The Italian Chapel – Orkney, Scotland - Atlas Obscura

We visited a lot of ancient sites on that trip - our reason for going to Orkney in the first place was to explore the island's rich arcaeological heri The Italian Chapel on Orkney is remarkable. We visited a lot of ancient sites on that trip - our reason for going to Orkney in the first place was to explore the island's rich arcaeological heritage - but somehow, that little chapel stayed with me. So when I came across Paris' book in the little bookshop in Dornoch, I had to buy it. The story that Paris weaves is one of "faction" - a fictional tale heavily laced with real people and real events.

His research is impeccable, and he has in fact also written a non-fiction book about the chapel too. It is a charming story, when taken at face value. A story about the devotion of a group of men, far from home, who find a way to make their stay more bearable. In a declaration was jointly signed by officials in Orkney and Chiocchetti's hometown of Moena, reinforcing the ties between the two places. The building has been lovingly preserved and is still used as a chapel. The song was written in by Hamish Henderson, a passionate proponent of peace and international cooperation.

Henderson was a leader of the post war Folk revival, and founder of The People's Festival the forerunner of the Edinburgh Fringe he was also a fluent Italian speaker. Thanks to all present, the sailors on the beautiful Swan, and Creative Scotland Menu Search. They created a facade out of concrete, concealing the shape of the hut and making the building look like a church. The light holders were made out of corned beef tins. The baptismal font was made from the inside of a car exhaust covered in a layer of concrete. When his fellow prisoners were released shortly before the end of the war, Chiocchetti remained on the island to finish decorating the newly consecrated chapel.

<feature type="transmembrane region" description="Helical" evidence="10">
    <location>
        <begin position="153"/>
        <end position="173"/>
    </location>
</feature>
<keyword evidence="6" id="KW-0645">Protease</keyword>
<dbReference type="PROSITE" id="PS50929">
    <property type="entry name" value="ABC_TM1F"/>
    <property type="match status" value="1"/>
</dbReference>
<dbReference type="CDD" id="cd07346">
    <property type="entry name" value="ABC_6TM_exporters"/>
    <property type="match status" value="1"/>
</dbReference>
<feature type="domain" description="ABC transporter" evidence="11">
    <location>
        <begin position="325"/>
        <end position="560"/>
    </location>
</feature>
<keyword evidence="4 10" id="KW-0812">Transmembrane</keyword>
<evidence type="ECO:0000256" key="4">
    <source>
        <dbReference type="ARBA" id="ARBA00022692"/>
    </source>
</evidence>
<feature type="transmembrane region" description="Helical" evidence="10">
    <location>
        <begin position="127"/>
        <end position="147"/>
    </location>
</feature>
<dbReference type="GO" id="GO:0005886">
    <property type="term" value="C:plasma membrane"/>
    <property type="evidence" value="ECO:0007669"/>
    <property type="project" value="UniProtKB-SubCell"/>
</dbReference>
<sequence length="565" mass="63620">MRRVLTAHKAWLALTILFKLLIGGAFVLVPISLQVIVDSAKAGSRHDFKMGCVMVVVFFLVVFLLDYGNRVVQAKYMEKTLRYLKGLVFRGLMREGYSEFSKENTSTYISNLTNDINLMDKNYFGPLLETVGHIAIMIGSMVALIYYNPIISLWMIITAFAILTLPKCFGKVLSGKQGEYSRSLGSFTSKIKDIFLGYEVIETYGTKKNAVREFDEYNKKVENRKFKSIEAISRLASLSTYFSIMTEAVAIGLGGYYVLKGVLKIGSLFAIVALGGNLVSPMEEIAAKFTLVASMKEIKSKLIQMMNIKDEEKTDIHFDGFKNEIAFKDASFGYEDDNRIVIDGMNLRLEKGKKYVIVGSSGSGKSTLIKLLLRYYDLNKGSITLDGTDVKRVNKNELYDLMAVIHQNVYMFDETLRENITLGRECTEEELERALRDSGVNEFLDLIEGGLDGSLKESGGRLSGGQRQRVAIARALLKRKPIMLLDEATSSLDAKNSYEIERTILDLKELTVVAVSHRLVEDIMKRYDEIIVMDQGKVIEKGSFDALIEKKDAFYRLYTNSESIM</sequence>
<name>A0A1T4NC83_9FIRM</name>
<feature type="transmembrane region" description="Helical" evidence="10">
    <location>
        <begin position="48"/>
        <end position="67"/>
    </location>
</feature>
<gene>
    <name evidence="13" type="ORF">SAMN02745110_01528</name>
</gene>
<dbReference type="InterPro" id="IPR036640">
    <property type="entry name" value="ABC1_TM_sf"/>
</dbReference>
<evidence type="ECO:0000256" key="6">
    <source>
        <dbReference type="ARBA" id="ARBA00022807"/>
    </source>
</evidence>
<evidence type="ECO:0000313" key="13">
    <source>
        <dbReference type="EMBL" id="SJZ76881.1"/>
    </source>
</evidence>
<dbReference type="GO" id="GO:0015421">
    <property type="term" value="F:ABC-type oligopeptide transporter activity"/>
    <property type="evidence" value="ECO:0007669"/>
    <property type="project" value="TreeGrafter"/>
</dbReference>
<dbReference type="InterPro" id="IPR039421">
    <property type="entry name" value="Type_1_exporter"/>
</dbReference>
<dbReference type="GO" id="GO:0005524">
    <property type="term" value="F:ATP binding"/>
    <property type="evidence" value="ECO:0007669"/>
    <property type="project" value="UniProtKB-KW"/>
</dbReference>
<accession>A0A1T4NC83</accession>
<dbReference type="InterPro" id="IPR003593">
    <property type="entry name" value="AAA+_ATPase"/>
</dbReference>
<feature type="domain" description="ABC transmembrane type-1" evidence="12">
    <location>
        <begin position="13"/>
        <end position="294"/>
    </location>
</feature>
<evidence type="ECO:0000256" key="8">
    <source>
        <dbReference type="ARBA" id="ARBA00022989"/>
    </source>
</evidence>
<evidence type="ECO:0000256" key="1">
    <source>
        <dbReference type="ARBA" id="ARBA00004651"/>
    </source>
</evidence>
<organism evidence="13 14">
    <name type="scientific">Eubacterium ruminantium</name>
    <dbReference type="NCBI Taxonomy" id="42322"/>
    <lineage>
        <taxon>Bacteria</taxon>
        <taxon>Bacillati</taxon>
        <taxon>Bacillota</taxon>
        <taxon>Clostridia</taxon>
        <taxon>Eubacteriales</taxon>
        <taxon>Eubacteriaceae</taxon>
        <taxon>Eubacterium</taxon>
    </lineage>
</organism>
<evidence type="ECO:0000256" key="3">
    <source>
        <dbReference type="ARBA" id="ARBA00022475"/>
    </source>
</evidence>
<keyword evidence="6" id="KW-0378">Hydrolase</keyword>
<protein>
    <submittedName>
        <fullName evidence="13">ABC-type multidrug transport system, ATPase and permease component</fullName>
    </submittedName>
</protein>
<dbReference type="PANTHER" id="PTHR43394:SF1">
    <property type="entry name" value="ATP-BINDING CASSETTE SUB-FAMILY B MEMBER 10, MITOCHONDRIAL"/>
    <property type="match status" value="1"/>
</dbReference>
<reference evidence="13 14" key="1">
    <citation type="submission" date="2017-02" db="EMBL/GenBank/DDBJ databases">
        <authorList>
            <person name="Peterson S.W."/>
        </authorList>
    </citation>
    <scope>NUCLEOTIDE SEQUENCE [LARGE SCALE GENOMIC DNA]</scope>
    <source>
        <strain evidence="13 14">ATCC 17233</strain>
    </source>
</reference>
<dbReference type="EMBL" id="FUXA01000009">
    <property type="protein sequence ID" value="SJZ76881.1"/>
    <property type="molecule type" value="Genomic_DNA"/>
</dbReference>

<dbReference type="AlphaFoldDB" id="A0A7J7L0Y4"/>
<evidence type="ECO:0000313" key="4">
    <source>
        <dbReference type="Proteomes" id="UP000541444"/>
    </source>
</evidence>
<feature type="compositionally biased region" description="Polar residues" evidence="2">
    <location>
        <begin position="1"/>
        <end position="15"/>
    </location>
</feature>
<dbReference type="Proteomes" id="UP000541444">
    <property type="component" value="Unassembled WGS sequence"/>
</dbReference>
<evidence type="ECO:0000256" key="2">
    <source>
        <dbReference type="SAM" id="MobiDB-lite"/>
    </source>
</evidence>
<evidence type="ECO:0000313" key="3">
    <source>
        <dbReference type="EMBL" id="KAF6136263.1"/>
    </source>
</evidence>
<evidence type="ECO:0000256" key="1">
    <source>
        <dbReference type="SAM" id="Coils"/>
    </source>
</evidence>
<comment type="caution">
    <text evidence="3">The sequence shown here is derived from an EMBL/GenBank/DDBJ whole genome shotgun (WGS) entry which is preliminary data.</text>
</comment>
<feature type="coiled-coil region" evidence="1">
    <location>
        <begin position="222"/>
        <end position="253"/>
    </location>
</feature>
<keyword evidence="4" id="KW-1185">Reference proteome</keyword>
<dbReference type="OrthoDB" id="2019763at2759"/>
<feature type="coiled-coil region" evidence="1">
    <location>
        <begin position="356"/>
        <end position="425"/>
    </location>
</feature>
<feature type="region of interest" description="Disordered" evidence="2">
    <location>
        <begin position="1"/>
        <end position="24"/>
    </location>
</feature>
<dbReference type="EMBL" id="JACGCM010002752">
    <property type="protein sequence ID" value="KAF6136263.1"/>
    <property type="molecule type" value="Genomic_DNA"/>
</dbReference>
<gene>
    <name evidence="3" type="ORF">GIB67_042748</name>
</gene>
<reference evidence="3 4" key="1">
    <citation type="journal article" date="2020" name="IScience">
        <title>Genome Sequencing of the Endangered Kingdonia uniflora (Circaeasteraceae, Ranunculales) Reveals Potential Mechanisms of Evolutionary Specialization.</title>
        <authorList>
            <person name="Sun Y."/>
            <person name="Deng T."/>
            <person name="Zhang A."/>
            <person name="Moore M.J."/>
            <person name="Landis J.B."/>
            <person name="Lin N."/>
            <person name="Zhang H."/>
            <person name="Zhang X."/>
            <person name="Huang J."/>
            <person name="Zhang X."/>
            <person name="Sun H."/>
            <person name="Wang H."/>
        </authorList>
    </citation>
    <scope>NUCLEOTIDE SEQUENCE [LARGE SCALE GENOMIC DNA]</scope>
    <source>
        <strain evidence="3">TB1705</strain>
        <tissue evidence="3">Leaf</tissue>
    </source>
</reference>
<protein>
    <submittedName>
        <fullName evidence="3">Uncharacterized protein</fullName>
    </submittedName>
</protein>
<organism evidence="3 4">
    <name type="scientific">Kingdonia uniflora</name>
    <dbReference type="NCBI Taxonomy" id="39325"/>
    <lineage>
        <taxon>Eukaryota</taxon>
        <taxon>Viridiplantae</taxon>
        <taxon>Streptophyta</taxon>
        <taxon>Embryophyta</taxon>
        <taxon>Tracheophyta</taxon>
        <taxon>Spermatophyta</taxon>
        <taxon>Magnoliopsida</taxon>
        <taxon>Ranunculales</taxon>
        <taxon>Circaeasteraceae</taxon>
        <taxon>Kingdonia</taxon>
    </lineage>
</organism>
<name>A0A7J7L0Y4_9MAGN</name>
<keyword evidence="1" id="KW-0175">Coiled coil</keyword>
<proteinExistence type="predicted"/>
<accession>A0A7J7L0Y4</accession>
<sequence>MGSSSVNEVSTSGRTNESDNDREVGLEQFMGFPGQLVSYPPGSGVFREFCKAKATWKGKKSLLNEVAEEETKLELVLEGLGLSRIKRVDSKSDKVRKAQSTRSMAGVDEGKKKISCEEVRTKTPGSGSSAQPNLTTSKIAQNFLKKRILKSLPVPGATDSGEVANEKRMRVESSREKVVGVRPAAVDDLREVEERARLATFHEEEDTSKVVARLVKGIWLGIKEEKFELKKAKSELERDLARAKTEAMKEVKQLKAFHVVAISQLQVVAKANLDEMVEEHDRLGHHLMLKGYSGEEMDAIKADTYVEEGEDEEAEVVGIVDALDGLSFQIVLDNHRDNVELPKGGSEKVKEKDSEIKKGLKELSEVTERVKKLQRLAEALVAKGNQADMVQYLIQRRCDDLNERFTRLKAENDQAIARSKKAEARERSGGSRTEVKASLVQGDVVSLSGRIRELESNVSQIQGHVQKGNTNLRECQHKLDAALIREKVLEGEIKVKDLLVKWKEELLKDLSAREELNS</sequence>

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In , the Chapel Preservation Committee was set up by a group of Orcadians. In , Chiocchetti returned to assist in the restoration. He returned again in , with Mrs Maria Chiocchetti, but he was too ill to travel when some of the other prisoners returned in to commemorate the fiftieth anniversary of their arrival on the island. He died in In , a declaration was jointly signed by officials in Orkney and Chiocchetti's hometown of Moena, reinforcing the ties between the two places. Today, the tin tabernacle is still used as a chapel and remains a popular tourist attraction, receiving over , visitors every year.

It has become one of the best-known and moving symbols of reconciliation in the British Isles. Philip Paris wrote two books, one fiction and one non-fiction, about the building of the chapel. In , a special mass was held at the chapel to mark its 70th Anniversary.

In , professional art restorer Antonella Papa, offered and had her services accepted to restore the chapel's frescoes, spending a month on the work.